It wasn't long ago that major changes in the truck segment could be counted in decade increments, then product cycles shrank to seven years, and now the development time on full-size trucks, at least in some cases, is down to the same five-year cycle as it is for most passenger cars. Today in the full-size truck segment, it’s a no-holds-barred brawl for market supremacy. All the while, the midsize segment, which has shrunken from six to just two models in the last five years, has largely been a neglected backwater.
Chrysler and Ford are out of the market altogether in North America, for all intents and purposes, ceding it to Toyota and Nissan. General Motors stopped production of the last-generation Chevrolet Colorado and GMC Canyon, but are back with all-new models due later this year. While GM's midsize twins have gotten plenty of attention, we believe Toyota and Nissan have some major changes up their sleeves for the next-generation Tacoma and Frontier.
New Tacoma - Just a Matter of Time
Just looking at the competitive landscape from a purely pragmatic perspective, both the Tacoma and Frontier are nearing 10 years with no significant mechanical or engineering updates. The current Tacoma debuted in 2005 and, aside from some special-edition trims and the most recent announcement of the TRD Pro model, it has the same basic powertrain and cab configurations as when it debuted, minus the discontinuation of the regular-cab model. Engines are still a 2.7-liter I-4 and 4.0-liter V-6. When we reached out to Toyota for official comment on the future of the Tacoma, we received a succinct "no comment," other than an assurance that a future model was in development, and a reminder of the current Tacoma's dominant 65-percent market share. So we don't have much official to go on, but here are a few speculations on what could be coming for the 2016 or 2017 model.
Toyota has traditionally taken a very conservative approach in its powertrains, sticking with proven formulas, preferring to emphasize reliability and durability over outright power or cutting-edge technologies. Case in point, the Tacoma still has a five-speed automatic with the 4.0-liter V-6, which is still port-injected. Thanks to the Tacoma's light-for-its-class weight, it offers sprightly performance, but fuel economy is not at all remarkable, especially considering the huge strides made in the last few years with full-size trucks. Expect the next-generation trucks to have a much greater emphasis on fuel economy. The V-6 may be downsized to 3.5 liters and may receive direct injection. The transmission will probably be upgraded to a six-speed at the minimum, if not an eight-speed.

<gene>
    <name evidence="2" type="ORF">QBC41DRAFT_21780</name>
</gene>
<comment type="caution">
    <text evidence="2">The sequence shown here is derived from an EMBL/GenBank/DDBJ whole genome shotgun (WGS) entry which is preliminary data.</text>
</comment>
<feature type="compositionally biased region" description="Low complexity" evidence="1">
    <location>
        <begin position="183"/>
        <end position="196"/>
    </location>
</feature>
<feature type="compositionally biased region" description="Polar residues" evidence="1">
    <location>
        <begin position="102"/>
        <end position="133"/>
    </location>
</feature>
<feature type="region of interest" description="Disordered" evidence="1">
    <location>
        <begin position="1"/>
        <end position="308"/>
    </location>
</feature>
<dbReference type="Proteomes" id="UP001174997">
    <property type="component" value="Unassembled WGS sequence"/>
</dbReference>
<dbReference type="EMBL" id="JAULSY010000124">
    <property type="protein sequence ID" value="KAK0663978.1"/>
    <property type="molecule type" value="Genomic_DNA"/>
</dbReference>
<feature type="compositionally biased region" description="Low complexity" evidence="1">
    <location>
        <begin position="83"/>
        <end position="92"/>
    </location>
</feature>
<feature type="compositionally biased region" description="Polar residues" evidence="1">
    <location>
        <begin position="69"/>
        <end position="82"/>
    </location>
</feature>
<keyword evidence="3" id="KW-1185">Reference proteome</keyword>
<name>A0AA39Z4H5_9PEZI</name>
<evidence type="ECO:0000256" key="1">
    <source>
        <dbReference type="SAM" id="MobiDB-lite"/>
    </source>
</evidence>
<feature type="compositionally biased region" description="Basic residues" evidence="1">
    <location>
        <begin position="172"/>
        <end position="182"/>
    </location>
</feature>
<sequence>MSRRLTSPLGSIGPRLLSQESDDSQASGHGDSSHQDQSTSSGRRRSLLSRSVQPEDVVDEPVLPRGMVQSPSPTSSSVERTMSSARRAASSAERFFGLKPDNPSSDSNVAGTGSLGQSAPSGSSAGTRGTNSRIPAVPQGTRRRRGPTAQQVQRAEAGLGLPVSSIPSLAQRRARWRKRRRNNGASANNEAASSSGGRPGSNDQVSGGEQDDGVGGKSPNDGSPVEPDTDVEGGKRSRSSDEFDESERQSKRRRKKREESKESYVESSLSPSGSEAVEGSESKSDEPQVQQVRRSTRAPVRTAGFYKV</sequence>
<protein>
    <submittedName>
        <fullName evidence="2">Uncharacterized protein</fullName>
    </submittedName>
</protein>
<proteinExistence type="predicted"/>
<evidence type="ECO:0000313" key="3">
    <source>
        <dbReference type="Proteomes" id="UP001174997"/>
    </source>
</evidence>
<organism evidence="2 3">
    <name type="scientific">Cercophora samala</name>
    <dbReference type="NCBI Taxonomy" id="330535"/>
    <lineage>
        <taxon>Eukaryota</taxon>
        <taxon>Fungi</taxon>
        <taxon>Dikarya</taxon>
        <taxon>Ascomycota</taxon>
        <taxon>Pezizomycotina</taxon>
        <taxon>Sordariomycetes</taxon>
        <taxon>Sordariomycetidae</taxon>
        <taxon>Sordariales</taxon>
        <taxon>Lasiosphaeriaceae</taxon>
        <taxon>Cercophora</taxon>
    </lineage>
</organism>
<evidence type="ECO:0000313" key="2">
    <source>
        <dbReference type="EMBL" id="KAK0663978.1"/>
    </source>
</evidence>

Since the Tacoma sells in a price-sensitive segment, we're not expecting a hybrid option, but depending on how well the diesel option sells in the Colorado and Canyon, we could see a diesel option. This, too, will likely be a clean-sheet or heavily revised design. The 3.0-liter I-4 diesel in the global Hilux model produces a modest 170 hp and 253 lb-ft of torque. Considering the most recent revision in the global Colorado brought the output of the 2.8L Duramax I-4 to 197 hp and 369 lb-ft, figures that are expected to be close to the output of the U.S.-spec diesel model, Toyota will need to up its power output significantly to be competitive. The manual transmission may be a base-model-only option, with the V-6s (and diesels, if offered) being exclusively automatic.
Expect the styling of the next Tacoma to be evolutionary, rather than revolutionary. The style may converge more with the global Hilux model, or Toyota may decide to offer a unique look for the North American-spec Tacoma. Expect more sophisticated cabin electronics, and the next generation of Toyota's Entune system, possibly with truck-specific apps. Handy features like the in-bed 110V AC outlet will probably carry over.
The Next Frontier